The ANSYS HFSS FE-BI capability is clearly advantageous as a numerical technique to simulate a full vehicle according to automotive EMC standards.

   Compare FEM, IE and FE-BI
Comparison of FEM, IE and FE-BI models. The reduced size of the solution region when using FE-BI (as compared to traditional FEM or other numerical 3-D field solvers) leads to a faster simulation.
Antenna far-field pattern
Antenna far-field pattern at Φ=90 degrees for the whole model

Fiat Chrysler engineers did not model the absorber elements in this simulation because the IE boundary in FE-BI is equivalent to a free-space simulation, which is the same as absorbing material used in a physical measurement. The total computation time of just 28 minutes represents more than a 10-fold speedup when compared to a traditional FEM solution. Additionally, the total amount of RAM required for the FE-BI simulation was 6.8 GB, which is also more than a 10-fold decrease compared to previous work using FEM.

Solution results using the FE-BI method showed that the predictions for the quantities of interest were in excellent agreement with those obtained using FEM. The electric fields calculated on both the vehicle’s surface shell and a plane that bisects the car were very similar for both solution methods, as were the total far-field patterns of the entire model.

Two subregions were solved simultaneously using the HFSS FE-BI solver. The air region is shown in light blue, and the majority of the air volume has been removed.

ANSYS HFSS FEM simulation

ANSYS HFSS FE-BI simulation

The electric field on both the surface shell and a plane that bisects the solution volume of the vehicle for traditional FEM (top) and FE-BI (bottom) results

The FE-BI approach also can be used to test the immunity of embedded control unit modules. To demonstrate this capability, the engineering team introduced a printed circuit board (PCB) connected to the engine wiring harness into the simulation. The transmitted signal travels from a sensor, located at the bottom of the engine, to the PCB using a wiring harness that is routed around the engine. The wiring harness end is attached to the PCB using a red four-way connector. One of the four-way connector’s pins is soldered to a trace that begins in the top side of the PCB on the connector side and then goes through a via to the bottom side, where it is connected to the microcontroller. In this case, the team analyzed only a single onboard diagnostic (OBD) protocol CAN J1913 signal.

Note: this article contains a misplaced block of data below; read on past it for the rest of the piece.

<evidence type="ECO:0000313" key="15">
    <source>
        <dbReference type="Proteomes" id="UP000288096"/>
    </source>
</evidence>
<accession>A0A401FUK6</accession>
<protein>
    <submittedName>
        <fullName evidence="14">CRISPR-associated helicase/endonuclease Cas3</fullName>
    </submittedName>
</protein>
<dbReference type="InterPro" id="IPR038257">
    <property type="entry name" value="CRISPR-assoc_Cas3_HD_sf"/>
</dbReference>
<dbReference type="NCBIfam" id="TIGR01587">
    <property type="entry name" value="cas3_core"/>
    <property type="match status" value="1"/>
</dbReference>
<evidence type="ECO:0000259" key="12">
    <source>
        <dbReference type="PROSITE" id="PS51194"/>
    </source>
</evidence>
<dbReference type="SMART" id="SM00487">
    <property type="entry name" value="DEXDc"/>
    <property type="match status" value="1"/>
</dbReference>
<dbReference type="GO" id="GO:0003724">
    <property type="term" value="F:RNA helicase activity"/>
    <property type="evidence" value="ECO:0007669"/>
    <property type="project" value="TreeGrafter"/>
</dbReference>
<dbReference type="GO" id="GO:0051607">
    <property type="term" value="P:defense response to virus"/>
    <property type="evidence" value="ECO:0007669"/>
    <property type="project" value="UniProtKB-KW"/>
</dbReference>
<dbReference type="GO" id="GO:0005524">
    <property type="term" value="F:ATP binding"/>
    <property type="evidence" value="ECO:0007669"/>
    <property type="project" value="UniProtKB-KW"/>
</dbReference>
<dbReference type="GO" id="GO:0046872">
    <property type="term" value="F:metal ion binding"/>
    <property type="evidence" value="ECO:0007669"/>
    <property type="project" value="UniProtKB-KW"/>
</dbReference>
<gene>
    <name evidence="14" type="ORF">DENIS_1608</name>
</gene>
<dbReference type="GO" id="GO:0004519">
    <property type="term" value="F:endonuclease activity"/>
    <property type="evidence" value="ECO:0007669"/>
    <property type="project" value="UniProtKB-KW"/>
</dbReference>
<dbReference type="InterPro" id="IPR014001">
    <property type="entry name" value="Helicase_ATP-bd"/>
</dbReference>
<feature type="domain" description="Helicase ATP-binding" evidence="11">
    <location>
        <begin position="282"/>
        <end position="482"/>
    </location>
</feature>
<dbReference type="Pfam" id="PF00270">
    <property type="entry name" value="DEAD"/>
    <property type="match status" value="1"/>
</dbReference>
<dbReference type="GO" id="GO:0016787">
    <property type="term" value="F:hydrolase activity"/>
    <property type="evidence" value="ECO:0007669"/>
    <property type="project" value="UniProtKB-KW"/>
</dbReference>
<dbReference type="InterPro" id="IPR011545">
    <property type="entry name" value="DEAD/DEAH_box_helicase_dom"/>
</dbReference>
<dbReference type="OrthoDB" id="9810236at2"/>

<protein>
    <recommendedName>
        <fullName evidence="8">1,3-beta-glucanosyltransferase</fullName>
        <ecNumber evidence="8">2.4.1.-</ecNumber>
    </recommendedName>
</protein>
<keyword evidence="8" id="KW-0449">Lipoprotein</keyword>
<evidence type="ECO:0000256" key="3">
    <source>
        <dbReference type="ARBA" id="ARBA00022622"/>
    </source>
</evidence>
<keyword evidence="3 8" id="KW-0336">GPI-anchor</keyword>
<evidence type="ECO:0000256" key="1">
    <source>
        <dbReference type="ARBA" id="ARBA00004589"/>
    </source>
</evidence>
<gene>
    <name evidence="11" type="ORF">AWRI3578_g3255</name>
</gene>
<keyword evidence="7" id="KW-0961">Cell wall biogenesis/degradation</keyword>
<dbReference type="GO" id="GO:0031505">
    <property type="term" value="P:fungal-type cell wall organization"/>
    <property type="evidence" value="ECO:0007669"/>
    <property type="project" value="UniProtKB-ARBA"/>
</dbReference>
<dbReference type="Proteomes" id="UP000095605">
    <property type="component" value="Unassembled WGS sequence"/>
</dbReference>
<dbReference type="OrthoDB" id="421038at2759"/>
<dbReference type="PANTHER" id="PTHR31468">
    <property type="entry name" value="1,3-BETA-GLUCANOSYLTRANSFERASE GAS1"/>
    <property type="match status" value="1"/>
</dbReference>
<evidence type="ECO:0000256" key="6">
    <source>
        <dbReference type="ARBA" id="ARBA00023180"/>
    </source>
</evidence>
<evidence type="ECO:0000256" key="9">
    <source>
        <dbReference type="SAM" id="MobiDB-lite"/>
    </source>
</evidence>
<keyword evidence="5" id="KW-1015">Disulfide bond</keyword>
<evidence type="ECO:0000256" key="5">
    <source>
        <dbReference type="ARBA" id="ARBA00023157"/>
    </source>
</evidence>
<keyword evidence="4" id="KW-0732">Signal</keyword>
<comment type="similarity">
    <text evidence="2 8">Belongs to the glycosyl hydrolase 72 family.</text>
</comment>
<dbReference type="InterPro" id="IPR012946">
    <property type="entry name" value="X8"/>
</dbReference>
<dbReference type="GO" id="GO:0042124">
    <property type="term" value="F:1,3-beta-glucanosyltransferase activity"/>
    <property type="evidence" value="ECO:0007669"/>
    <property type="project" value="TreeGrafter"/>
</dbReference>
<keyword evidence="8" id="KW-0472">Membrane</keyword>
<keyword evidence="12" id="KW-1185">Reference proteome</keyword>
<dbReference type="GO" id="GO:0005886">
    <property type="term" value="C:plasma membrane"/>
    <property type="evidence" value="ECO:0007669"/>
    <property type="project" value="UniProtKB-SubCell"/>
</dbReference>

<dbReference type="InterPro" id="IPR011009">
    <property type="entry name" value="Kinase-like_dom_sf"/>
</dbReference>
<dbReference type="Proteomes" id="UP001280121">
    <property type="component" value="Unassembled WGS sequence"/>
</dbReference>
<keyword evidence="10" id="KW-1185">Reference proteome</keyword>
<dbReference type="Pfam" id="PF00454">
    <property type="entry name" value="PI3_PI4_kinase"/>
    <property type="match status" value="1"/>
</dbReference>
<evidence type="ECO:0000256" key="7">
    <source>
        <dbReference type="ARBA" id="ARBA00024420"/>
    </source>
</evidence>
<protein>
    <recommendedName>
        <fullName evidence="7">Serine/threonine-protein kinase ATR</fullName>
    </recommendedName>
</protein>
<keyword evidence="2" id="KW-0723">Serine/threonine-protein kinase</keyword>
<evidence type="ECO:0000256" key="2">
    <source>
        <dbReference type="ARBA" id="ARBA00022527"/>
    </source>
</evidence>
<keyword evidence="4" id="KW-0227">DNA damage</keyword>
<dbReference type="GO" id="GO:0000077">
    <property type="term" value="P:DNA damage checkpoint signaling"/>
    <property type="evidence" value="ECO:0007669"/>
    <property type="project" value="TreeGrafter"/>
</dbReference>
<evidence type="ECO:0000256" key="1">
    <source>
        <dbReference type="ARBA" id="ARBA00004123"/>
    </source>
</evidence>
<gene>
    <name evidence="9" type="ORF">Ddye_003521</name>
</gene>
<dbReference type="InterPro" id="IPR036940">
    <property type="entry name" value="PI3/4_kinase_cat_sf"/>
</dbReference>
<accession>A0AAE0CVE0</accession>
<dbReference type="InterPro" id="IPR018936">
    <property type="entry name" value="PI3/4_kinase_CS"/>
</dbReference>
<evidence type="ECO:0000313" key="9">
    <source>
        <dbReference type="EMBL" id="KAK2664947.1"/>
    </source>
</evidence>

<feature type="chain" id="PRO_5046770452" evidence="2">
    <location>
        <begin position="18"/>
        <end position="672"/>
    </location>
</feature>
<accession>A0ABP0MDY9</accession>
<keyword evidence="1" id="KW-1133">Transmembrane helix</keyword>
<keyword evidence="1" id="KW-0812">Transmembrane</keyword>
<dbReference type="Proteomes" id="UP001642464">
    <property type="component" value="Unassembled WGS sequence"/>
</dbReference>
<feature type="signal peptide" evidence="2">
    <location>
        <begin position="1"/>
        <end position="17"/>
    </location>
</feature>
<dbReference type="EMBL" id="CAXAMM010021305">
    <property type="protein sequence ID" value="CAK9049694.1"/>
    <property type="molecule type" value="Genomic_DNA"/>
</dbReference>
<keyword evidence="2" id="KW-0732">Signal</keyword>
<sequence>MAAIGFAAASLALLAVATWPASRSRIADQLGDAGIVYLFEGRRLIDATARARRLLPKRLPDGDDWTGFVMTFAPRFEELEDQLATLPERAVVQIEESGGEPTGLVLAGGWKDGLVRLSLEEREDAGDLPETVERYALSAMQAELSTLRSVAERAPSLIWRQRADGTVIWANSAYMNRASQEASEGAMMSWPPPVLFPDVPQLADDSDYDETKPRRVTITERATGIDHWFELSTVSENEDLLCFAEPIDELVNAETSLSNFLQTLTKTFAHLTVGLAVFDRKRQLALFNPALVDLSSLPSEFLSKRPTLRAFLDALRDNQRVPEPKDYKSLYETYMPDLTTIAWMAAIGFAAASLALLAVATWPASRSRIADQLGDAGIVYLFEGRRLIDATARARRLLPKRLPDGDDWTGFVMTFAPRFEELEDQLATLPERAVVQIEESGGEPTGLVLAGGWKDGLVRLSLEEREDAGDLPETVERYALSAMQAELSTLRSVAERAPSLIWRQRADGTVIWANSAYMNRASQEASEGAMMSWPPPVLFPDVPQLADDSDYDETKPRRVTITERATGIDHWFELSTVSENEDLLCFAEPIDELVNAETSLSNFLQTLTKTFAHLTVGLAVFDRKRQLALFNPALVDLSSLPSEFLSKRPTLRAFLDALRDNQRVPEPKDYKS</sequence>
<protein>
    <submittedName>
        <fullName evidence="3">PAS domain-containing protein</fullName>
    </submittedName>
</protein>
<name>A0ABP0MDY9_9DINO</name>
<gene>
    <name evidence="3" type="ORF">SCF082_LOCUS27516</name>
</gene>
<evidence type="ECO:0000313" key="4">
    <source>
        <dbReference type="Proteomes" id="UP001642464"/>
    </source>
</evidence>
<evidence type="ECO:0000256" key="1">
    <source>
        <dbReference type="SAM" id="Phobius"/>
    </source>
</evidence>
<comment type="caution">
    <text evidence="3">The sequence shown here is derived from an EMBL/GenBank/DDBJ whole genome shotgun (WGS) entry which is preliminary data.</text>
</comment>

The wiring harness plays a vital role in EMI because the harness can act as a radiation source. To better understand the effect of the wiring harness, ESSS engineers performed two simulations. The first included the PCB and wiring harness along with the chassis and source antenna. For the second simulation, the team removed the wiring harness, and the random CAN J1939 signal was applied directly into the PCB connector instead of at the sensor location at the bottom of the engine.

Location of PCB
Location of PCB relative to vehicle
Simulations PCB only and Simulations PCB with harness
Simulation of CAN J1939 signal in PCB alone (left) and in PCB with wiring harness (right): a) Electric field plot distribution. b) Eye diagram of received signal at microprocessor. EMI is observed when the harness is attached. c) Bathtub diagram for signal being received at microcontroller. The bathtub curve is greatly affected by the EMI source, with a final bit error rate of 1E-2. This means that one bit out of every 100 will be incorrectly interpreted by the microcontroller.

Simulation allows for accurate what-if analysis to determine potential EMI issues caused by driver- or passenger-introduced electronic communications devices.

Using the FE-BI solver in HFSS, the team easily calculated the electromagnetic fields and the scattering parameters of the two simulations (with and without wiring harness). The simulations showed a resonance on the PCB when connected to the wiring harness. The frequency of this resonance is a function of the length of the cable attached to the PCB. When attached to the PCB, the harness increased the coupling between source antenna and PCB by more than 30 dB between 152 MHz and 191 MHz.

Wiring harness attachment
Point where wiring harness attaches to PCB
Wiring harness attachment
S–matrix with PCB, both alone and connected to wire harness

Finally, the engineers dynamically linked the 3-D electromagnetic model to the ANSYS circuit solver available in HFSS to simulate the CAN J1939 signal in the wiring harness and PCB. The frequency-domain field results produced by HFSS were seamlessly combined with time-based signals using ANSYS Designer software. In Designer, it is possible to specify the various signals that excite both the antenna and the wiring harness. For these simulations, the team set the antenna excitation to a constant 150 V sinusoidal signal, with a delay of 8 μs and a frequency sweep varying from 10 MHz to 500 MHz. The initial time delay was set to clearly see the effect of EMI on the transmitted signal. The team generated the CAN J1939 signal at the sensor end of the harness for the first simulation; for the second simulation, the signal was injected directly at the connector with no wire harness present. Simulation with the harness shows that the overall sensor system performance will be greatly affected by incoming radiation in the 152 MHz to 191 MHz band.

The ANSYS HFSS FE-BI capability is clearly advantageous as a numerical technique to simulate a full vehicle according to automotive EMC standards. The FE-BI technique was over 10 times faster and required 10 times less computational effort than a traditional FEM simulation. As a result, EMI/ EMC engineers can begin to simulate entire vehicles and their subsystems in virtual anechoic chambers to meet EMC and EMI standards. Using simulation also allows for accurate what-if analysis to help determine potential EMI issues caused by driver- or passenger- introduced electronic communications devices. It also leads to a better understanding of transient noise issues caused by the myriad of motors included in every vehicle.